This past Monday (March 29), I traveled to San Diego for a conference of U.S. and European academics devoted to “Population, Integration and Law: Implications for Immigration Policy,” sponsored by the German Marshall Fund TEAMS, UC Berkeley European Center of Excellence, and UC San Diego Center for Comparative Immigration Studies. It was organized by Phil Martin (Agricultural Economics, UC Davis) and Kay Hailbronner (University of Konstanz, Germany). Here is the full program, with links to some of the papers presented.
The conference provided a rich discussion of recent developments on immigration, integration, and immigration reform in the United States and Europe. Speakers came from universities, government, and think-tanks in the United States and Europe.
At the end of the presentation and discussion, the group went on a tour of the border region near the Otay Mesa and San Ysidro ports of entry and along the border fences to the Pacific Ocean. There are two fences along this section of the border: (1) one is made of old corrugated metal air strips used in Viet Nam that created a rickety fence on the actual border between the United States and Mexico: and (2) the other fence is a relatively new, stainless steel (appearing at least) mesh fence with razor wire on the top located a few hundred yards from the first fence on the U.S. side. (See the picture below.). Our Border Patrol guide explained that the razor wire deterred migrants from climbing the fence and falling, thus requiring the “waste” of taxpayer money because a Border Patrol officer had to spend time at the hospital watching over the migrant. That made me wonder about the human costs of razor wire and the migrants who tried to get over it.
During the one-and-a-half hour afternoon tour, there appeared to be relatively few migrants in the general vicinity of the two border fences. We stopped to look at a neighborhood in Tijuana known as Colonia Libertad, which we were told was a haven for drug dealers; the only things we could see were a run-down neighborhood with children and dogs peacefully playing on a springtime afternoon. As we drove past Smuggler’s Gulch, the road, which had been paved in places since my last visit, was bumpy and windy but no smugglers appeared on the horizon. We made it to the famous bull ring by the beach where the border fence that had extended a short way into the ocean had been washed out by the waves. The state park on the U.S. side of the fences had a grand vista of the Pacific but was inhabited, it appeared, only by Border Patrol vehicles.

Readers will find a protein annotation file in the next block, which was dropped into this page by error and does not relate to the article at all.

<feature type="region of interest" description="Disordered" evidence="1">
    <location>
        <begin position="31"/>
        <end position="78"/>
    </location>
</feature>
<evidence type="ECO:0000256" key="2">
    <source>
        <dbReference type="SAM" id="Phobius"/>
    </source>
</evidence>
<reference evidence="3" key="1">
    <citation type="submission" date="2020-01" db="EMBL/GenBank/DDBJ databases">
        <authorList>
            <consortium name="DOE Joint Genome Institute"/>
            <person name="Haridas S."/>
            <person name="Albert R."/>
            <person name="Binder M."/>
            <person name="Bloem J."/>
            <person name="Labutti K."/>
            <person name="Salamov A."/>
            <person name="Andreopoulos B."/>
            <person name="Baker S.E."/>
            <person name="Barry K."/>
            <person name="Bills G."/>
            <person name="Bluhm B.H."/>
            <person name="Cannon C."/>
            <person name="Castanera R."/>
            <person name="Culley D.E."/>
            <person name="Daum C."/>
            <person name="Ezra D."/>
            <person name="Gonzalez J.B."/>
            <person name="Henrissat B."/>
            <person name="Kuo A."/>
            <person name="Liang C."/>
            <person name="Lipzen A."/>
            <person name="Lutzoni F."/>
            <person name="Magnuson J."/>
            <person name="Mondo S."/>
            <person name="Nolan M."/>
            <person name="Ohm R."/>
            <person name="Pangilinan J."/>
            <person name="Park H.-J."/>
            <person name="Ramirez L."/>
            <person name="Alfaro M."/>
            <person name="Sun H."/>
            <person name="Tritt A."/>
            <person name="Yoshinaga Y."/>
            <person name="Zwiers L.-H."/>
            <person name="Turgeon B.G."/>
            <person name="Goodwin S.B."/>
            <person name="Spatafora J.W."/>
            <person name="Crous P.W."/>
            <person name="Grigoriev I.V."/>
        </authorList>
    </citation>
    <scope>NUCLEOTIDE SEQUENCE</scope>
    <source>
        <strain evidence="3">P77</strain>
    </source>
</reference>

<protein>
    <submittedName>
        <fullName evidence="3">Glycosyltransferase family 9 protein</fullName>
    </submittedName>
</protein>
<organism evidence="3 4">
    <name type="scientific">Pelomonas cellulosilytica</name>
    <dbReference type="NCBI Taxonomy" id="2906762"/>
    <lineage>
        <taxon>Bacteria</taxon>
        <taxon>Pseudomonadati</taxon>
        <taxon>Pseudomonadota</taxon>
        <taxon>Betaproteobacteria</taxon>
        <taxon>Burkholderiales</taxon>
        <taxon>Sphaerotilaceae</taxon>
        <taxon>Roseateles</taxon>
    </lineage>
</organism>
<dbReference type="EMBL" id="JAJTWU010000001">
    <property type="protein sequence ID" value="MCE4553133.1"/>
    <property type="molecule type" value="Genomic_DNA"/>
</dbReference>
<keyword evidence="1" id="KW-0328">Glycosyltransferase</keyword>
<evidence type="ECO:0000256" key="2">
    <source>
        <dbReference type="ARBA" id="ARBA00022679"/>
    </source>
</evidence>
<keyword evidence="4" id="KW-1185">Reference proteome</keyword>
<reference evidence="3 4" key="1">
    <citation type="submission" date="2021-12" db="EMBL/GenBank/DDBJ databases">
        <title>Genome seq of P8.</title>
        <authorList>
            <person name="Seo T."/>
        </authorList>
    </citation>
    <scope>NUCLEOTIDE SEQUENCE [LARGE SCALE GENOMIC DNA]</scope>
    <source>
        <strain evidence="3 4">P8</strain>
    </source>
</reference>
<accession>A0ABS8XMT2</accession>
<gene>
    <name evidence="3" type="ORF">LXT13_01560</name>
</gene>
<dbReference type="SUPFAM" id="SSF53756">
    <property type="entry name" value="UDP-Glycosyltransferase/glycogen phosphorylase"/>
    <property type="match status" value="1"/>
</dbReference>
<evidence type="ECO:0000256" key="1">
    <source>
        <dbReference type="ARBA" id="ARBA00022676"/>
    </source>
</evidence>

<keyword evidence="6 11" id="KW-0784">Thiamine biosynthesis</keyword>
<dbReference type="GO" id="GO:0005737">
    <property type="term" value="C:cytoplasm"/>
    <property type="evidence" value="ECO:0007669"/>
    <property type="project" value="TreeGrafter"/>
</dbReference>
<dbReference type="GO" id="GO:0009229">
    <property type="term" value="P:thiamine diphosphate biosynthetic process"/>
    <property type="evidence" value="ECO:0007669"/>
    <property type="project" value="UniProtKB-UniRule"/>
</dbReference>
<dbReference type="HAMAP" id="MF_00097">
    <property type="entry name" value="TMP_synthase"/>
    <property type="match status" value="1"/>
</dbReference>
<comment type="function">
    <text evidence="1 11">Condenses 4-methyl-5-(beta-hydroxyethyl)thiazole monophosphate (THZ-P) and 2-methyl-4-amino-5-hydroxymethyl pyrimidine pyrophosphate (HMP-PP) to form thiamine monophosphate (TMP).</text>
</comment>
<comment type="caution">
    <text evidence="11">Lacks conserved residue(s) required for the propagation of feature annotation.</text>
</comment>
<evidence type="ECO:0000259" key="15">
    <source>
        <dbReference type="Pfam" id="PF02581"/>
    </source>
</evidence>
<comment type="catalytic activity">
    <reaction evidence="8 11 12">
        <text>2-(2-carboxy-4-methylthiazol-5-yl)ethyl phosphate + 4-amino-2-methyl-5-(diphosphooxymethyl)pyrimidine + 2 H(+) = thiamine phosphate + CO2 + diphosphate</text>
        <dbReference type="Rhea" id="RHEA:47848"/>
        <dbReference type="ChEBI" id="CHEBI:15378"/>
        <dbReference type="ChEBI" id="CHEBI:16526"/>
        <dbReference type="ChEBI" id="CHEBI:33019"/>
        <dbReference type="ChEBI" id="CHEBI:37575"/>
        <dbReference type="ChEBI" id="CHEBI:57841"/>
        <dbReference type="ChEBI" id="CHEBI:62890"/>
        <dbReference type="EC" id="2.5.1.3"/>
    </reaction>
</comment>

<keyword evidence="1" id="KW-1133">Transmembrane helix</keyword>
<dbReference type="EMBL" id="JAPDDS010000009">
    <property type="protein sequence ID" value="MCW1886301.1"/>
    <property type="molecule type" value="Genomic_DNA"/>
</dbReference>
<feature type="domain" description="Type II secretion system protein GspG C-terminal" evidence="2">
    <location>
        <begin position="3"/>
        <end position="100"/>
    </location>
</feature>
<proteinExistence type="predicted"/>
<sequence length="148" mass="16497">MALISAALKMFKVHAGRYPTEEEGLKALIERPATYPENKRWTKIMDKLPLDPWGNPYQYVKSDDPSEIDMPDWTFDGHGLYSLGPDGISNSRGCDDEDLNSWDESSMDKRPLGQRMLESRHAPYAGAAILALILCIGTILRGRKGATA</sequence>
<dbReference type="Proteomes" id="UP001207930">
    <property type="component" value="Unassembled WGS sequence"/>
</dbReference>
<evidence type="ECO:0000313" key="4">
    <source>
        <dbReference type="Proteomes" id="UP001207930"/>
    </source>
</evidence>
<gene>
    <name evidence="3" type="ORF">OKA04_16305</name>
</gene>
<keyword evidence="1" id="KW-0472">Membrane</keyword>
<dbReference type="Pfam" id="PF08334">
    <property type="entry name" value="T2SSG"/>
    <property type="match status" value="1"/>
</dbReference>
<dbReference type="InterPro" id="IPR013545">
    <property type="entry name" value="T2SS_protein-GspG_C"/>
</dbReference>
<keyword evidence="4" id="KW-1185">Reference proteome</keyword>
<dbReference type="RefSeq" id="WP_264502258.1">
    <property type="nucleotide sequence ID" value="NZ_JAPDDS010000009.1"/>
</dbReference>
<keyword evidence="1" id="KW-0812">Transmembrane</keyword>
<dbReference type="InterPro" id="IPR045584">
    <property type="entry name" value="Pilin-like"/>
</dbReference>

All in all, it was a pretty uneventful trip. The U.S./Mexico border south of San Diego appeared much calmer than I remembered it more than 15 years ago. Still, at least listening to the Border Patrol officers, it did appear that the old game of cat-and-mouse remained; some migrants seek to come up with new schemes to enter the United States and the Border Patrol attempts to figure out and stop the new schemes.
Importantly, the fence only goes for 12 miles or so inland and, after it ends, migrants can enter, only at greater risk to their lives. Ultimately, the enforcement does not appear to have put much of a dent in undocumented migration but rather only appears to have redirected migrant traffic, resulting in many deaths.
In the end, one is left to wonder what the border enforcement build-up accomplsihed. Billions of dollars were spent and migration in a few major border hubs was quieted down. But, even though the flow appears to have been reduced with the recession, migrants continue to come and millions of undocumented immigrants live in the United States.
The Supreme Court, in a 7-2 decision written by Justice Stevens, held in Padilla v. Kentucky that a noncitizen could base an ineffective assistance of counsel claim on his attorney's alleged failure to inform him of the immigration consequences (possible removal) of a criminal conviction. Download 08-651 Justices Roberts and Alito concurred in the judgment. Justices Scalia and Thomas dissented.
A previous Immigrant of the Day, Jaime Escalante, the former East Los Angeles high school teacher who taught inner-city students calculus, died Tuesday. He was 79. Here is an obituary from the L.A. Times.
Escalante was a math teacher famous for his work at Garfield High School in East Los Angeles, California. At Garfield, he taught predominantly Chicano students calculus, from 1974 to 1991.